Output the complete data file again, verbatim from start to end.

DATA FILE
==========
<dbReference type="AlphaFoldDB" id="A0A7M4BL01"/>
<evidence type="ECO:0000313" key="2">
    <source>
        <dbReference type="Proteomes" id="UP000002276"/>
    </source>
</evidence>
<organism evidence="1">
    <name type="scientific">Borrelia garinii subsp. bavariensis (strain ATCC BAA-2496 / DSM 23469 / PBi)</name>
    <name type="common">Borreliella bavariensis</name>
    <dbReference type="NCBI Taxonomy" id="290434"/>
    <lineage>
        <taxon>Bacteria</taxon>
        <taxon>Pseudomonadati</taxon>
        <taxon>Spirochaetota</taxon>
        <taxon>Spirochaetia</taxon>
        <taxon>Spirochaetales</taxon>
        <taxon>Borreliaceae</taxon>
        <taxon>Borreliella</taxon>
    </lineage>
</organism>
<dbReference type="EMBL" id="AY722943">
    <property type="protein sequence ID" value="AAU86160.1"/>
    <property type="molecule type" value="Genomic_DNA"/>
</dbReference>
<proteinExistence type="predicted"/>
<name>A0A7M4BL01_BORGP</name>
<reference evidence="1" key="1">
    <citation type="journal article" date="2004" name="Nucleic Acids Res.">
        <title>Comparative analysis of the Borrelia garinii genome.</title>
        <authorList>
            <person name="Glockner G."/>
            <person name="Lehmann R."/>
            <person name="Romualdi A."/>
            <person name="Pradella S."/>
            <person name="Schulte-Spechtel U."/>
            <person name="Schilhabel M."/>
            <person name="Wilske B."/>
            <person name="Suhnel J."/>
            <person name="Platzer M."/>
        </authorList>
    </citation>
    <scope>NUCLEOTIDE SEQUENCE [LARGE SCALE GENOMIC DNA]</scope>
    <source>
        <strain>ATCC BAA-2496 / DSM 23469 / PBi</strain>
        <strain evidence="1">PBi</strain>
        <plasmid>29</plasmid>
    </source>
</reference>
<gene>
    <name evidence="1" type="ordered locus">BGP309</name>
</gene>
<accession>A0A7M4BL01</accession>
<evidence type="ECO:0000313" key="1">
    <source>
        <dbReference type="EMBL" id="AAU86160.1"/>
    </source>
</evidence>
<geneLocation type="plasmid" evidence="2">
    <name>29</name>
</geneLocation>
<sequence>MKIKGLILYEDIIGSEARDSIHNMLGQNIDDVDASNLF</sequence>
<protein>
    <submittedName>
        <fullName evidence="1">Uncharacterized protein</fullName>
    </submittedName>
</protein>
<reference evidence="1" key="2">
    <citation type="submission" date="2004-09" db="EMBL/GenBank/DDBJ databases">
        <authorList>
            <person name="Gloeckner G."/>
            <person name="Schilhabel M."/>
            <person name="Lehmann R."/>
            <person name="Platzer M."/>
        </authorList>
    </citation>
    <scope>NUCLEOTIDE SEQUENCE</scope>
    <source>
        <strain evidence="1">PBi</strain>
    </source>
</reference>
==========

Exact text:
<dbReference type="AlphaFoldDB" id="A0A7M4BL01"/>
<evidence type="ECO:0000313" key="2">
    <source>
        <dbReference type="Proteomes" id="UP000002276"/>
    </source>
</evidence>
<organism evidence="1">
    <name type="scientific">Borrelia garinii subsp. bavariensis (strain ATCC BAA-2496 / DSM 23469 / PBi)</name>
    <name type="common">Borreliella bavariensis</name>
    <dbReference type="NCBI Taxonomy" id="290434"/>
    <lineage>
        <taxon>Bacteria</taxon>
        <taxon>Pseudomonadati</taxon>
        <taxon>Spirochaetota</taxon>
        <taxon>Spirochaetia</taxon>
        <taxon>Spirochaetales</taxon>
        <taxon>Borreliaceae</taxon>
        <taxon>Borreliella</taxon>
    </lineage>
</organism>
<dbReference type="EMBL" id="AY722943">
    <property type="protein sequence ID" value="AAU86160.1"/>
    <property type="molecule type" value="Genomic_DNA"/>
</dbReference>
<proteinExistence type="predicted"/>
<name>A0A7M4BL01_BORGP</name>
<reference evidence="1" key="1">
    <citation type="journal article" date="2004" name="Nucleic Acids Res.">
        <title>Comparative analysis of the Borrelia garinii genome.</title>
        <authorList>
            <person name="Glockner G."/>
            <person name="Lehmann R."/>
            <person name="Romualdi A."/>
            <person name="Pradella S."/>
            <person name="Schulte-Spechtel U."/>
            <person name="Schilhabel M."/>
            <person name="Wilske B."/>
            <person name="Suhnel J."/>
            <person name="Platzer M."/>
        </authorList>
    </citation>
    <scope>NUCLEOTIDE SEQUENCE [LARGE SCALE GENOMIC DNA]</scope>
    <source>
        <strain>ATCC BAA-2496 / DSM 23469 / PBi</strain>
        <strain evidence="1">PBi</strain>
        <plasmid>29</plasmid>
    </source>
</reference>
<gene>
    <name evidence="1" type="ordered locus">BGP309</name>
</gene>
<accession>A0A7M4BL01</accession>
<evidence type="ECO:0000313" key="1">
    <source>
        <dbReference type="EMBL" id="AAU86160.1"/>
    </source>
</evidence>
<geneLocation type="plasmid" evidence="2">
    <name>29</name>
</geneLocation>
<sequence>MKIKGLILYEDIIGSEARDSIHNMLGQNIDDVDASNLF</sequence>
<protein>
    <submittedName>
        <fullName evidence="1">Uncharacterized protein</fullName>
    </submittedName>
</protein>
<reference evidence="1" key="2">
    <citation type="submission" date="2004-09" db="EMBL/GenBank/DDBJ databases">
        <authorList>
            <person name="Gloeckner G."/>
            <person name="Schilhabel M."/>
            <person name="Lehmann R."/>
            <person name="Platzer M."/>
        </authorList>
    </citation>
    <scope>NUCLEOTIDE SEQUENCE</scope>
    <source>
        <strain evidence="1">PBi</strain>
    </source>
</reference>